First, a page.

Published in: on March 18, 2007 at 3:33 am  Leave a Comment  

In Frankenstein’s Wake, Reviewed!

 By Guy Shalev.

Ok, WordPress ate my review once, so this one will be shorter…

Image Incorporation:

I’ll begin with what annoys me the most. The pictures which attract the most attention in this game are those of Frankenstein’s students. Those pictures were not part of the Image Set provided by Jake, not one of them.

There were exactly 5 pictures from Jake’s image-set used in the game, and the use of them had been far from optimal as well. While the pictures perfuse the game with the right feel, the headers of the game also do a lot in this regard (Not unlike Polaris).

You’d think the pictures showing scientific procedures involving bodies will be used near the places in the text speaking of bodies (Experiments and Gathering Materials), while they’re seemed to be placed randomally in the text, a poor choice.

Additionally, many of the images are from the sets Jake picked his images, but are different images. You could have taken out the images of Jake and just as easily have used other images, which kinda seems to beat the theme of the contest, where overall the images which should shape the game are those provided to you, and not images of a certain shape and size to be alternated in and out as you wish.


The game’s goal is to be complete, like a board-game, a game to be taken out, rules explained in a short manner and for a game to begin, progress and end in one sitting. I feel the game largely succeeds in this endeavour.

I would have liked outlines for creating your own characters, but I understand why you chose not to, especially considering the time limitations of the competition.

I’d have liked more explanation and/or examples of personal Traits being changed, especially to how you use dice from “Negative Traits”, and while I can see you using “Vulgar” to intimidate someone, I would have liked it in the text.

You copy/pasted something which makes little sense, in your search for completion: Conduct Research regarding Burning. If I burn, then I should gain one, because I have no excess successes. I know this is not true, since if more than one player competes on Research, you could have 3 Excess Successes, and the opposition wins with 4, and when you burn you gain 3 Research points. But you don’t know it at this point in the text (and I believe the resolution mechanic could have been mentioned earlier in the text), and thus it makes little sense.

I would have also liked more hand-holding on competing scenes when one Researches for example, because nothing stops me from being in the library and getting what I need while you also get what you need from the library. I can hand-wave it as both wanting the same books or something like that. But I think examples for such occurances is key.

Regarding the board, it’s unclear what many of the boxes should hold, whose. And writing names under each would have solved this problem quite easily.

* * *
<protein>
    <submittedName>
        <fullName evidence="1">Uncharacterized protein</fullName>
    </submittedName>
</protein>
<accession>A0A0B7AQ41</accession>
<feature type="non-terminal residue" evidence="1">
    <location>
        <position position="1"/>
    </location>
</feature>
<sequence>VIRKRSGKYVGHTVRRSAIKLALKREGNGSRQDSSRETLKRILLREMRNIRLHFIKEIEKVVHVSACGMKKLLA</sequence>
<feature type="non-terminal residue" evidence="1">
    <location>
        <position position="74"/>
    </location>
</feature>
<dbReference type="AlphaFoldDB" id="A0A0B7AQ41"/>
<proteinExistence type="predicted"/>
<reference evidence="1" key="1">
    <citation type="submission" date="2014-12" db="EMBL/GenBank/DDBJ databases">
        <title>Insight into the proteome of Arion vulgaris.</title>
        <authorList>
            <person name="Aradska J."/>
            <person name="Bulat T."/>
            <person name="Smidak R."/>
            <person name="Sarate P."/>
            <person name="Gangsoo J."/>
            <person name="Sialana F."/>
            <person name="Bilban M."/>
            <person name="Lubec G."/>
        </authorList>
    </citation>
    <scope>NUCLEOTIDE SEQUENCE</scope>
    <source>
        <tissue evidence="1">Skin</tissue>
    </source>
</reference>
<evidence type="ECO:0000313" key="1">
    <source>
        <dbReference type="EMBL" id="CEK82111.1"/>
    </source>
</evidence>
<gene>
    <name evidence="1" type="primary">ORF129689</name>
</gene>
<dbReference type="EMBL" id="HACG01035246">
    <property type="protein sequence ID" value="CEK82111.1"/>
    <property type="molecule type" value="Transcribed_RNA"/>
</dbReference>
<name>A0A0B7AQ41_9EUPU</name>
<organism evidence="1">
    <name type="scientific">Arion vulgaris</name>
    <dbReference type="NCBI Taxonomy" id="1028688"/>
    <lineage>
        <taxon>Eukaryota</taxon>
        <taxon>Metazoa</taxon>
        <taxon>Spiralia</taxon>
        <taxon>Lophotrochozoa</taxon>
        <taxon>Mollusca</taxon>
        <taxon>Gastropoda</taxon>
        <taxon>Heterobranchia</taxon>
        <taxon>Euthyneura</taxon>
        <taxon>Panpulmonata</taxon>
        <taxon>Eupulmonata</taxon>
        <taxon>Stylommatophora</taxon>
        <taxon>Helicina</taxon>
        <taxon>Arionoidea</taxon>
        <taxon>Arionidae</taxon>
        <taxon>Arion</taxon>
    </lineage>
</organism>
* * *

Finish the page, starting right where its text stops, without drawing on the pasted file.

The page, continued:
Unlike the image-set use which I’m not happy with, I feel the game is almost completely complete, and these are my nitpicks of what could be fixed regarding it, and all that could be fixed regarding such that I found.


I like the goal of a game you whip out and begin playing, and finish playing in one evening. I also like the theme which to me has heavy influence from My Life with Master and perhaps even “A Night in Lonesome October” by Roger Zelazny, which is one of my favourite books overall.

I think the game can end too quickly and the disparity between players can grow too fast, and that competitively bringing the scenes to head (which end Role-playing and bring about dice rolling) can be detrimental to fun, but can also cause new tactics. But you gain some and lose some when you marry board games and competition with RPGs, I should know.

I’d have liked if the free RP was a bit constrained, and if more advice was given regarding certain scenes (Research when multiple players compete, as noted above).

I really like the Epilogue mechanic containing key-words from the Material cards you use, and it reminds me fondly of the “B Movie” card game which uses the same mechanic for its’ end-game narration.

I am also quite fond that while the dice-size does not matter for success (You have %50 of gaining a success, since any odds is successful), a bigger die increases your chance (dependant on who rolls highest) of narrating the scene’s outcome, while having the lowest die (before rolling anything) decrees who sets up the scene (which can also be used competitively, especially when it comes to refreshing attributes).

I like the spirit of the game, and some of the mechanics. But there are also some things that I think could have been better, regarding feel and regarding mechanics.

Published in: on March 5, 2007 at 5:06 pm  Comments (3)